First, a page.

RA: To add to what David just said, a lot of adaptations in this mold are reductive, and they’re designed for people that can’t get their heads around the complicated texts that Shakespeare wrote. It’s like CliffsNotes, or just reading a kind of reduced version of it so that you can understand it easily. Actually, David’s work goes way beyond that. In fact, it opens so many closed doors and explores avenues that the playwright didn’t. He pulls in beautiful lines from the original text that just suddenly resonate in the middle of a passage. That is a direct link — it’s like little blood vessels that directly link into Shakespeare’s work. I feel that Shakespeare would be really satisfied and proud of the writing. It has a theatrical feeling to it because we know we’re coming from a theater source. It’s everything Shakespeare wanted, and then some.
Audible: From your perspective, what’s the driving force — the heart — of Romeo and Juliet: A Novel?
DH: Juliet’s the heart of this story. Really this is “Juliet and Romeo,” I think, because Juliet is the smartest person in the whole book, and she is the one who’s most in jeopardy because she’s about to be forced into a marriage she doesn’t want, with a man she hates. It’s like a death sentence for her because she is bright and intelligent, and she wants to be free to do what she wants to do. To be who she wants to be. For me, the central element of the book is to do with that question about identity: Are we who we feel ourselves to be, or are we the person who we are forced to be by society, by our family, by the world at large?
RA: I came into this thinking Juliet was a sort of modern woman in a historical context, but she’s not. It’s just that David’s writing allows you to see the interior of her mind and how she operates as a young girl, and the face she has to present because of what society places on her, the face that she has to present to her father, the restrictions. But she clearly has a very high IQ, and she understands those kinds of impositions that she has to maintain. In that respect, she’s a woman of her time, but we just get to see inside her mind, which I find fascinating.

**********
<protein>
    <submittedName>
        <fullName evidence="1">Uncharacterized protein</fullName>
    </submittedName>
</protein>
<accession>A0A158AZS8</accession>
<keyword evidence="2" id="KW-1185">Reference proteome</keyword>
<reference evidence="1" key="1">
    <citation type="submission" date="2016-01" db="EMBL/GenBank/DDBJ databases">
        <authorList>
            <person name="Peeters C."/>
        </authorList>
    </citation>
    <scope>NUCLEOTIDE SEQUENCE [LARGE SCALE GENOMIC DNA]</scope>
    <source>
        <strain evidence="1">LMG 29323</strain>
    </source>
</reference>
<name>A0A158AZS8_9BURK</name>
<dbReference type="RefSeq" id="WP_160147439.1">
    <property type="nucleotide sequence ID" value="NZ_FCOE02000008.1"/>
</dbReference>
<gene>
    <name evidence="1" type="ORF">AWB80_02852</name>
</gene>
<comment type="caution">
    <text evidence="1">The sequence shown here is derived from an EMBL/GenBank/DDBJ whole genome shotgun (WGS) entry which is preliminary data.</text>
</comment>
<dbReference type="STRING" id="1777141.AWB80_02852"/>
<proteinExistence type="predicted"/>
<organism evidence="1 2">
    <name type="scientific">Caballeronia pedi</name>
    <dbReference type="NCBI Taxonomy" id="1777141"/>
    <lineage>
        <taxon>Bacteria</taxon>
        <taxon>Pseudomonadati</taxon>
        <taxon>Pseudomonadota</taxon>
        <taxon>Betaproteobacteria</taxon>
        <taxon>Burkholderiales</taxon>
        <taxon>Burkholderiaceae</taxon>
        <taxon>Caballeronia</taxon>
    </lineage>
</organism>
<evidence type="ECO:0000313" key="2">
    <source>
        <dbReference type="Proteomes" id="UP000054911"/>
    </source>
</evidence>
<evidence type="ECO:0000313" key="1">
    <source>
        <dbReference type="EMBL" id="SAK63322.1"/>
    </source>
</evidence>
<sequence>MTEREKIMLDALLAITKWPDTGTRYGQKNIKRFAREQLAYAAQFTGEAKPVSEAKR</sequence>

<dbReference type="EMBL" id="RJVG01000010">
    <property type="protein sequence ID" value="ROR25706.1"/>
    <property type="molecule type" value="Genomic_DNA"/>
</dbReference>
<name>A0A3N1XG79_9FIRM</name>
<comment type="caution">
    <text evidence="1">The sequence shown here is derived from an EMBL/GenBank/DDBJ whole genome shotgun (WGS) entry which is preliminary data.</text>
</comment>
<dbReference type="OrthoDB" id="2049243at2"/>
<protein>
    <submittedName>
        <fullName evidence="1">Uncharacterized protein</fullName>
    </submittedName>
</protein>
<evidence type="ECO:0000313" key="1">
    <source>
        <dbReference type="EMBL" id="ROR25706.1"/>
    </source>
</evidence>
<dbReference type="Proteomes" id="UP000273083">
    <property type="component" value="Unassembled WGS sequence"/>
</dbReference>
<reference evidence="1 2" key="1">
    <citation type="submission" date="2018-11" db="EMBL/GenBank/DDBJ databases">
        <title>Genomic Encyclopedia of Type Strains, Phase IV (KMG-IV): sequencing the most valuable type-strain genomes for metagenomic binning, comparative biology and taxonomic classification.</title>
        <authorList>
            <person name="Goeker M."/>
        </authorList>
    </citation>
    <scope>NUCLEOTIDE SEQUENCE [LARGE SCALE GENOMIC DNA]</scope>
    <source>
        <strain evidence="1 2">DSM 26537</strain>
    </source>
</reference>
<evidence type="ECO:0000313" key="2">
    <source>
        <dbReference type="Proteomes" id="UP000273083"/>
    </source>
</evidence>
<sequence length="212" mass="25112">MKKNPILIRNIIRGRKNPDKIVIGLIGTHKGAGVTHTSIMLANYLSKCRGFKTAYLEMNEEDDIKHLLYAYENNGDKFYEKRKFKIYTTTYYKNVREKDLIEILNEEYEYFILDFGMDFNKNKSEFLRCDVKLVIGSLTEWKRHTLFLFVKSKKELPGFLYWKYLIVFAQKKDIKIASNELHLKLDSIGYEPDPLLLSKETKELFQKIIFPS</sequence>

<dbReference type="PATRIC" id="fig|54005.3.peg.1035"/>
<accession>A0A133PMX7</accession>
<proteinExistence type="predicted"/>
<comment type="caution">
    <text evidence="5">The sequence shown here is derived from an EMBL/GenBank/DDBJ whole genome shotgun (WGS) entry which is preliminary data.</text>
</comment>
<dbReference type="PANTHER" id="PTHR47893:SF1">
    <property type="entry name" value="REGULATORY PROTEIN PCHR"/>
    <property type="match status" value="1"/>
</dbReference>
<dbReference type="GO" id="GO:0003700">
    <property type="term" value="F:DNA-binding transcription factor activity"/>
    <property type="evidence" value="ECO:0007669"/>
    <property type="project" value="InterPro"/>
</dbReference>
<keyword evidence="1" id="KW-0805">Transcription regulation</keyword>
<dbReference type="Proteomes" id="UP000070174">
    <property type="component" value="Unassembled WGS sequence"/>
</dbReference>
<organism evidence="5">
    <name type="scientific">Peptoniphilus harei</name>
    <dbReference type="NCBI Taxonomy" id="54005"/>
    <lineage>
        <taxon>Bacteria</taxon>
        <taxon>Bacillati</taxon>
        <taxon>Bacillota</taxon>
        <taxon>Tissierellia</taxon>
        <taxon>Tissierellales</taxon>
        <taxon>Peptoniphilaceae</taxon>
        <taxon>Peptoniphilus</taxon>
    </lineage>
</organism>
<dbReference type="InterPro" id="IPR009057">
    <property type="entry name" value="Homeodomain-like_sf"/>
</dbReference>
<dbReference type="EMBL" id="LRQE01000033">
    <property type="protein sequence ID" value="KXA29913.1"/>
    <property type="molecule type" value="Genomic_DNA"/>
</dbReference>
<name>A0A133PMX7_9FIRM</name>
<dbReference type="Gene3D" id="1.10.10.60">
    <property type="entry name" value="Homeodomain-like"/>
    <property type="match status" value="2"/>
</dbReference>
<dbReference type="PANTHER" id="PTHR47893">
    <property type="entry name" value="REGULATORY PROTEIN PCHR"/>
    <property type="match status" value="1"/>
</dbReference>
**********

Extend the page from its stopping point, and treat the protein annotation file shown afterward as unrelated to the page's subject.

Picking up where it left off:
DH: I think she genuinely doesn’t understand why she should be forced into this thing. She’s constantly saying to her father, “Look, why don’t you just listen to me? Why don’t you hear what I’m saying?” It’s the 21st century and lots of women are still asking that, aren’t they?
RA: I’m sure women in 1499 asked the same question. They were just never allowed to voice it. They must have thought, “Wait a second. How am I not permitted to even speak? How am I not permitted to have an opinion? Why am I bound to this arranged marriage?” I think it’s really lovely that, again, by opening doors, David lets you inside of her mind so that you can really understand what she’s thinking and feeling.
Audible: What’s the most rewarding aspect of working in audio?
DH: In many ways, this is a new medium. We’re doing storytelling that mixes drama with some of the techniques of fiction. In another way, this is the earliest form of storytelling there has been, because if you go back to Homer, he wasn’t a writer, he was a poet. He was a narrator. He performed The Odyssey and The Iliad. I think that’s the kind of experience I’m trying to recreate in this writing in that it has a narrator figure. There’s also a narrator so that you know where you are within the story, but then you have characters who fit in around with the narrator. It is tricky to write, but I think it’s actually even trickier to perform, because the great thing — one of the many great things that Richard does — is that he brings this experience of being a theater actor to it. He directs himself in ways that I fail to understand and comes out with a theatrical performance that has absolutely no theatricality in it.
RA: There was a funny moment when we recorded in London because I didn’t know David was going to come in and join us to listen. It was about day three, or day two, and I’d decided to give the nurse a Brummie accent. Then I was really unsure about whether it would be something that David would approve of. I remember getting to the nurse section, and I could see David in the other studio through the glass, and I’m thinking, “Oh my God, please, please don’t be upset about this.”
DH: I remember that well, because Richard’s sitting in this glass booth, and I’m in the director’s booth on the other side, and he starts to speak, and I just sat there gob smacked because it was as if an entire repertory theater company had suddenly emerged on the other side of the glass. Not just the voices, but the whole intonation. You’ve got this picture of Verona coming out in the way he spoke. Then the nurse spoke in this very regional English accent. She’s a large woman who comes from a fishing village on Lake Garda, speaking in the accent of a Brummie housewife. It’s absolutely perfect. You can’t just hear it; you can see her. You know she’s quite a large woman. You know you wouldn’t want to mess with her, but she’s funny, as well. Actually I think she’s quite funny. There is a lot of fun in this play. This isn’t a gloomy tragedy; there’s a lot of fun and life.